Thursday, 4 November 2010

Lamb Tagine

A tagine is the prettiest way to prepare a casserole, but I’m not at all sure it’s the most practical.  The shallow dish doesn’t contain a great deal, and the tall, conical lid makes it impractical for transferring from stove top to oven, particularly if you might want anything else in the oven at the same time, so it’s not really much use for dinner party cooking.  Better suited, I guess, to a romantic diner a deux.  As to whether or not any unique qualities of flavour, aroma or tenderness are imparted to stew cooked in a tagine as opposed to a regular old casserole, frankly I don’t know.  If there are, we are certainly in the realm of nuance.  Nevertheless, the tagine does looks good, and it is fun to get it down from its high shelf every so often, and it does lend a hint of exotic glamour, a hint of the souk, a touch of the casbah, to an otherwise ordinary midweek stew for two.  Like this one.  And by ordinary, I don't mean bad, just really, really easy.

You will need (for two):
2 neck fillets of lamb, marinaded in lemon zest and juice, olive oil, salt, pepper, chilli and garlic, thyme, parsley and a sprinkling of sumac (if you have it, crushed coriander or cumin seeds if not).
1 red onion
½ red pepper
a handful of mushrooms
a handful of dried apricots
a glass of sherry

This is a light, quick stew, not a long slow cooker like the ox cheeks the other day, and much of the flavour in the dish will come from the marinade, so do this well in advance – in the morning, or even the night before.  Bear in mind though that the longer in advance you do it, the lower the concentration of lemon juice you’ll want in the marinade – you don’t want to pickle the meat.  Conversely, if you’ve forgotten, or haven’t had time to marinade in advance and are doing it just before, then use plenty of lemon, and maybe I’d even add a dash of sherry vinegar.  Also, with a long marinade I’d keep the fillets whole, for marinading in a hurry, dice them.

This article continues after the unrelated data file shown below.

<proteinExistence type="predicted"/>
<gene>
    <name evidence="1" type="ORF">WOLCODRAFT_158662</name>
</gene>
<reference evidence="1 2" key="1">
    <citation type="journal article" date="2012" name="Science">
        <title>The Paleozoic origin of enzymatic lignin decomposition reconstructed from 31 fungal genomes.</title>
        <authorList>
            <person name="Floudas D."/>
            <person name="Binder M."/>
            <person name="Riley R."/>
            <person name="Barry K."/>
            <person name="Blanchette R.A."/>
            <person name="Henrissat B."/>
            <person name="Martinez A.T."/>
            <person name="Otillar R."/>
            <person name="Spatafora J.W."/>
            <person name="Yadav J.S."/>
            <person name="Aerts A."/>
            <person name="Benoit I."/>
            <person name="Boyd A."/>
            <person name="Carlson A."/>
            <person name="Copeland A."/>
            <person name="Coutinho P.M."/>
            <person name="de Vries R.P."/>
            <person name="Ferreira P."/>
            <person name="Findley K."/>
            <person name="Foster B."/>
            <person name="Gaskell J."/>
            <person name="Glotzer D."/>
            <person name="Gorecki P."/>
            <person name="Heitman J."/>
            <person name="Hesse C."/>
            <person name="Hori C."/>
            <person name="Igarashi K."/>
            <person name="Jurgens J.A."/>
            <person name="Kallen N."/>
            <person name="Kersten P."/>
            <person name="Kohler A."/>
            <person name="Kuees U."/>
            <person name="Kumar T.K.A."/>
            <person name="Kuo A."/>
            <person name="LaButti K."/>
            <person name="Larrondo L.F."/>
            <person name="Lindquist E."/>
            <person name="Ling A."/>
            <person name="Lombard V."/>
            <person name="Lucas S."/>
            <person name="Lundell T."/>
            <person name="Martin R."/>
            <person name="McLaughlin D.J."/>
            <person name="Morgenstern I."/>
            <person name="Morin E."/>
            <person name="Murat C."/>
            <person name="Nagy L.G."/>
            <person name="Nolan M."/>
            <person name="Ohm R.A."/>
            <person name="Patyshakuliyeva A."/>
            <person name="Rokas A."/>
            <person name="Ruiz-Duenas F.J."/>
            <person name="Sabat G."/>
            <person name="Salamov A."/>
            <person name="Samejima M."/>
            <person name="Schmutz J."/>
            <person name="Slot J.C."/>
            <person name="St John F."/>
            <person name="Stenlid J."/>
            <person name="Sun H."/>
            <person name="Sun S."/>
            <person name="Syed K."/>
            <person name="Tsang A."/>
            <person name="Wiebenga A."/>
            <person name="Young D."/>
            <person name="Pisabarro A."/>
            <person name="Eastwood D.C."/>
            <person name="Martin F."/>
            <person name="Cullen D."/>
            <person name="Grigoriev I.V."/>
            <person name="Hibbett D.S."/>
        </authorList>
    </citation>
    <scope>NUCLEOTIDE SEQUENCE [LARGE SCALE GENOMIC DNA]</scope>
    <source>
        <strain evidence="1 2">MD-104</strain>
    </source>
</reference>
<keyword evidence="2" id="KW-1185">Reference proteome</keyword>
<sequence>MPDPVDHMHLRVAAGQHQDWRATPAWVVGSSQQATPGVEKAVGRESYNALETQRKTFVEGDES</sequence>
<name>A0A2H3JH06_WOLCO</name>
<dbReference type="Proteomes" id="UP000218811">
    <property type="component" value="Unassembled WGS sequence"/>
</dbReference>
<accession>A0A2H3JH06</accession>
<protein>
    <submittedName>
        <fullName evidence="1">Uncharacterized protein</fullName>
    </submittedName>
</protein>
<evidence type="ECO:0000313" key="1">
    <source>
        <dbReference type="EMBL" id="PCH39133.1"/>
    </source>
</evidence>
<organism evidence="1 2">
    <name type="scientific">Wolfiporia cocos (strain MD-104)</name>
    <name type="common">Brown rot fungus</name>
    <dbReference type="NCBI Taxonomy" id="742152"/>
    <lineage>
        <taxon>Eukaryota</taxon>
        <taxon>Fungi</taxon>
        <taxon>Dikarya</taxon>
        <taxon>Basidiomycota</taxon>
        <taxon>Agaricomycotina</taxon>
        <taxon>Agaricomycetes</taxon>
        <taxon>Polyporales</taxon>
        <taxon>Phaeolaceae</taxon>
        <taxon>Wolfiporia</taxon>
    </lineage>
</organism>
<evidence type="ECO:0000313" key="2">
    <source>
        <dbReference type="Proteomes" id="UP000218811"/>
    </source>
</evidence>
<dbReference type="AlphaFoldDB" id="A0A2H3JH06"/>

On this occasion I marinaded in the morning and used the zest and juice of one smallish but juicy lemon on whole fillets.  I use a garlic crusher to mince together a couple of cloves of garlic and a thumb’s length of fresh chilli (more or less depending on the strength of the chilli and personal taste) and rub the paste into the meat along with olive oil, fresh thyme, plenty of fresh ground black pepper, a little sea salt, and a good pinch of sumac – a turkish spice, ideal for lamb, made from dried berries, with a tangy, fruity flavour.  If you’ve ever had the grilled onion salad in a Turkish restaurant, with the pomegranate juice and the red powder sprinkled on top – that’s sumac.  If you haven’t ever had the grilled onion salad in a Turkish restaurant, with the pomegranate juice and the red powder sprinkled on top, then you should.

When it’s time to cook, slice the fillets into shish kebabish sized chunks and brown in the base of the tagine (or your casserole).  As this is a quick cooking dish I wouldn’t bother removing the browned meat, just chuck in the onion, sliced wedgewise, and the red pepper, similarly sliced, once the meat is a good colour, and let it all cook together until the onion and peppers are softening, then add the mushrooms, halved or quartered depending on size, and the apricots, pour over enough sherry to cover the base of the dish but not the other ingredients and then cover with the lid.  Leave it simmering away gently on the stove top for about half an hour, by which time the meat should be meltingly tender.  It may require a little longer.  Add another splash of sherry if it looks like drying out, but that’s generally not necessary with a tagine, the conical lid is very good at returning the steam to the pan.

Finish the stew with a sprinkling of fresh parsley or coriander, and serve with couscous or rice.  On this occasion I’d also roasted some butternut squash with garlic and sage which accompanied the stew very well, and neatly matched the apricots for colour.

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